Recovering Lost Files with Windows File Recovery

The Microsoft tool allows users to scan their hard drives for deleted files to recover

Deleting your files is sometimes just too easy to do, here what you can do in order to save what you may have lost.

Recycle Bin

Before using Windows File Recovery, first make sure that your files aren’t still on your computer in the recycle bin.

To access the recycle bin, press the start button and search for Recycle Bin. A file explorer menu should then be shown that will show you what items remain in your recycle bin. If the files you are looking for are there, right click on them and choose restore in order to restore your file. If the files are not there, you will have to try an alternative method.

Windows File Recovery

If the files are not available in your recycle bin, the first thing you should do is turn off your computer. The more you use the drive the files were deleted from, the less of a chance you have of being able to recover your files. This is due to what deleting files actually does, which is explained more at the end of this post. If possible, it is recommended to complete the rest of this tutorial on a different computer.


Before you can get started with Windows File Recovery, there are a couple things you need:

  • A computer with Windows 10 2004 or above installed (Ideally not the computer that the deleted files are on)
  • A way of connecting the drive that the file(s) were deleted from to the second computer
  • A working internet connection

Install Windows File Recovery

The first thing you will need to do is install the Windows File Recovery software, which is available on the Microsoft Store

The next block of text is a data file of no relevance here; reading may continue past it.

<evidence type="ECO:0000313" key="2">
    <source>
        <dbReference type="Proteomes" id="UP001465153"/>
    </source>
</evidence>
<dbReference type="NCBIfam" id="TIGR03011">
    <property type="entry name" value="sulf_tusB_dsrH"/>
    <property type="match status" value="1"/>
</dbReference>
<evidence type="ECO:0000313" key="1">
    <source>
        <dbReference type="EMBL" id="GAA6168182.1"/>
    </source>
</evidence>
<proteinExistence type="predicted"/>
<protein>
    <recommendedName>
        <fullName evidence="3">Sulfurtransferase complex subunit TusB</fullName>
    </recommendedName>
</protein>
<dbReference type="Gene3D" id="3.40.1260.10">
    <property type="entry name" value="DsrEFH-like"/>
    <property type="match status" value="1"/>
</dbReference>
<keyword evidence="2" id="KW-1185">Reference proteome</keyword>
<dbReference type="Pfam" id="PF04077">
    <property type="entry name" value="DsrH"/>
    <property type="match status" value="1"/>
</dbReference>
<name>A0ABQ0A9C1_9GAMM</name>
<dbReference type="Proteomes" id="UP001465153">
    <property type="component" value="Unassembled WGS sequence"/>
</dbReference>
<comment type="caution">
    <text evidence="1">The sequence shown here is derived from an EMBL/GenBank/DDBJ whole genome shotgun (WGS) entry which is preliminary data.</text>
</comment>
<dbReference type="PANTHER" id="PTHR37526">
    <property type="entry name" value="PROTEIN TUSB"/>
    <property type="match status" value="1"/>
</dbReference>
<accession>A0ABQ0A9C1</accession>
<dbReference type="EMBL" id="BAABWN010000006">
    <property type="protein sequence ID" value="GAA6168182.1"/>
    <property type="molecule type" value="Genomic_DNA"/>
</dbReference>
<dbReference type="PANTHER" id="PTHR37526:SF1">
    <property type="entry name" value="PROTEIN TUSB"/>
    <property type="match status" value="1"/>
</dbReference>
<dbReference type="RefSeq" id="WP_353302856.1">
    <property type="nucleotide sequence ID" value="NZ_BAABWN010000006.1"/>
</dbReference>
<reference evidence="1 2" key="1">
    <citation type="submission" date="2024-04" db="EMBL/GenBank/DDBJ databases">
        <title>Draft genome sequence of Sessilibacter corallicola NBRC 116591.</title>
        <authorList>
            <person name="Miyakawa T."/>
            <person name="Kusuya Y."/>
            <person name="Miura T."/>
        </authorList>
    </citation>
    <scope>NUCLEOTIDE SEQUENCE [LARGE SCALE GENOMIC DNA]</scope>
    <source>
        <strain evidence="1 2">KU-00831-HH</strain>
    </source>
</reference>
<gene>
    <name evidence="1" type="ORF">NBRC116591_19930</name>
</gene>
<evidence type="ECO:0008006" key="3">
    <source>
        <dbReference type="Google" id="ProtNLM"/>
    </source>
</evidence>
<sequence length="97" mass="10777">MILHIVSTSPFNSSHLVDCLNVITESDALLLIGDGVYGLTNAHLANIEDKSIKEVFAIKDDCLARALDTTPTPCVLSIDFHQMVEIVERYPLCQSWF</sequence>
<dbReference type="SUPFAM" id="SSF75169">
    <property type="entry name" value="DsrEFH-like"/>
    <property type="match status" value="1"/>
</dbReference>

Recover Your Lost Files

Now that you have Windows File Recovery installed, run it, and it should open a command line that looks something like this:

Windows File Recovery

Here you can run the winfr commands, which are all used to recover deleted files. The base usage of the command is:

winfr source-drive: destination-folder [/mode] [/switches]

Source Drive

The source drive is the drive that the deleted files were deleted from. If you are connecting the drive to a different computer, it will likely be D:, however you should check which drive it is connected as through your file explorer under This PC

Destination Folder

The destination-folder is the folder you want to put the recovered files into. This cannot be on the same drive you are recovering files from


The mode is the recovery mode you want to be using. There are three options for the mode you want to:

  • normal(or ntfs) is used for healthy drives that use NTFS. Assuming that you have only deleted the files, and nothing has happened to the drive itself, this is what you should use.
  • segment is used for slightly damaged drives that use NTFS.
  • signature is used for slightly damages drives of any kind, and will likely take a long time to complete.


Filters can be used to specify what files you want to recover. This is useful when you know the name of the file that you deleted and just want to recover that one file. You set a file by adding /n <filter> to your recovery command.

For example, if you deleted a family picture, you can run a command like this:

winfr D: C:\RecoveryDestination /ntfs /n FamilyPicture2020.jpg

Or if you deleted a word document but can’t seem to remember what the name was:

winfr D: C:\RecoveryDestination /ntfs /n *.docx

Or if you somehow deleted all of your documents:

winfr D: C:\RecoveryDestination /ntfs /n Users\<username>\Documents\

You can alternatively use the /y filter to define a set of extensions to recover. This filter can only be used on signature mode.

For example, if you deleted that family picture but you can’t remember what the name was or if it was a jpg or a png:

winfr D: C:\RecoveryDestination /signature /y:jpg,png

You can also specify multiple /n filters, so you can do this in a different way:

winfr D: C:\RecoveryDestination /ntfs /n *.jpg /n *.png